The Duties of the Heart, by Rabbi Bachye, tr. by Edwin Collins, , at sacred-texts.com
What is meant by repentance is when a man sets himself to the service of the Creator, after he has departed from that service or sinned in it, and restores that which has been lost therefrom, whether by reason of that man's stupidity in reference to God and the things that constitute His service, or because of his
passions having prevailed over his reason, or blinded him to his duties, or because evil companions have led him to sin, or to whatever cause his sins may be due.
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If his departure from the service of the Creator has consisted only in neglect of what is commanded, the manner of his repentance requires him to occupy himself diligently with the good works he has left undone, and with activities that tend to form both habits harmonious with the fulfilment of those commands and a character to which such conduct comes naturally. If his departure from the service of the Creator consisted in doing things against which the Creator has warned him [disobedience to the prohibitions of the Pentateuch or of divinely guided human reason], his repentance must be shown in his carefully guarding himself against all return to conduct at all similar to that wherein he has sinned.
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It is as if a man who has become ill from taking insufficient food of a nourishing kind, or through eating improper food, wishes to restore his health.
He will have to eat abundantly—perhaps almost to excess—of nourishing food suitable to his constitution, and carefully avoid all food of a similar nature to that which has proved hurtful, until his health is fully restored.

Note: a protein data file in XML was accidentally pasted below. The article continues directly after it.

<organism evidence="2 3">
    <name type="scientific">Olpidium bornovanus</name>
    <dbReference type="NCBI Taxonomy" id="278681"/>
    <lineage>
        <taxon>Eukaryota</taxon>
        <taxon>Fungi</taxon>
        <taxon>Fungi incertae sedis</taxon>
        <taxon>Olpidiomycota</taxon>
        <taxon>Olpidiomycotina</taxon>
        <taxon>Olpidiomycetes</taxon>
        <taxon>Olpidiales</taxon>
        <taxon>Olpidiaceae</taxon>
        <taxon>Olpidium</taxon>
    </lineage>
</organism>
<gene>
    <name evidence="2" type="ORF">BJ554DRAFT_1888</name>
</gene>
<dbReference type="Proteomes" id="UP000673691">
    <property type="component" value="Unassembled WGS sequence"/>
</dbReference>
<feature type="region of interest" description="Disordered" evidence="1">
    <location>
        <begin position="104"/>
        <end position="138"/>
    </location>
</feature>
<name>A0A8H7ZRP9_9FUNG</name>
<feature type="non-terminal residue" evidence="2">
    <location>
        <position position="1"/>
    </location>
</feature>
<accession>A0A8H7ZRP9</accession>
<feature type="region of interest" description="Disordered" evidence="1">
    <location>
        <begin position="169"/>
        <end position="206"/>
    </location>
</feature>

Then he may resume an ordinary, wholesome diet, between the two extremes. . . .
Repentance, however, is of three kinds.
First, that of him who repents because he is out of the way of sin and temptation; but as soon as he is in the way of temptation his inclination prevails over
his reason, and he does not refrain from sin, and only then, when he has finished his sinful action, sees the shameful nature of his conduct, and regrets his transgression. Such a one has repented with his lips and not with his heart; with his tongue and not with his deeds, and deserves the condemnation of the Creator; and of him it is written (Jer. vii. 9), "Will ye steal and murder and commit adultery and swear falsely? etc. Is this house, which is called by My name, become a den of robbers in your eyes?"
The second kind of repentance is that of him who repents in his heart and in his physical and material conduct, and makes a firm stand with his reason against his passions, and so orders his conduct and his habits of life as to compel his soul * to fight with her desires until he is victorious and is able to refrain from what is hateful to the Creator; but his soul * still has pleasure in turning continually towards what is contrary to the service of the Creator, and thirsts after transgression, and he strives earnestly to subdue his soul * and his passions; and sometimes he prevails and sometimes they. Such a man is not perfect in his repentance, and the duty of making atonement is still incumbent upon him until he shall depart altogether from transgressions.
The third kind of repentance is when a man fulfils
the conditions of repentance * and causes his intellect to prevail over his desires, and accustoms himself continually to enter into reckoning with his soul, † and fears his Creator, and is ashamed before Him, and lays to heart the greatness of his sins, and fully recognises the greatness of Him against whom he has sinned and whose word he has transgressed, and sets his iniquities before his eyes, and is continually full of remorse for them, and seeks forgiveness for them all the days of his life, until its end. Such a one is, in the sight of the Creator, fit to be saved.
51:* The only Hebrew word for repentance is teshubah, from shub, to return.
53:* The word that I have here translated soul is nefesh, a word generally so rendered in the English Bible; but it is used of the life principle, and sometimes merely as a synonym for self. The Hebrew word for soul in the purely spiritual sense of that word is neshamah; while yet a third, ruach, is an exact equivalent for our word spirit, both in the primary sense of breath and in its higher secondary significance.
54:* Bachye devotes a long chapter to describing these conditions.
54:† See footnote, p. 53.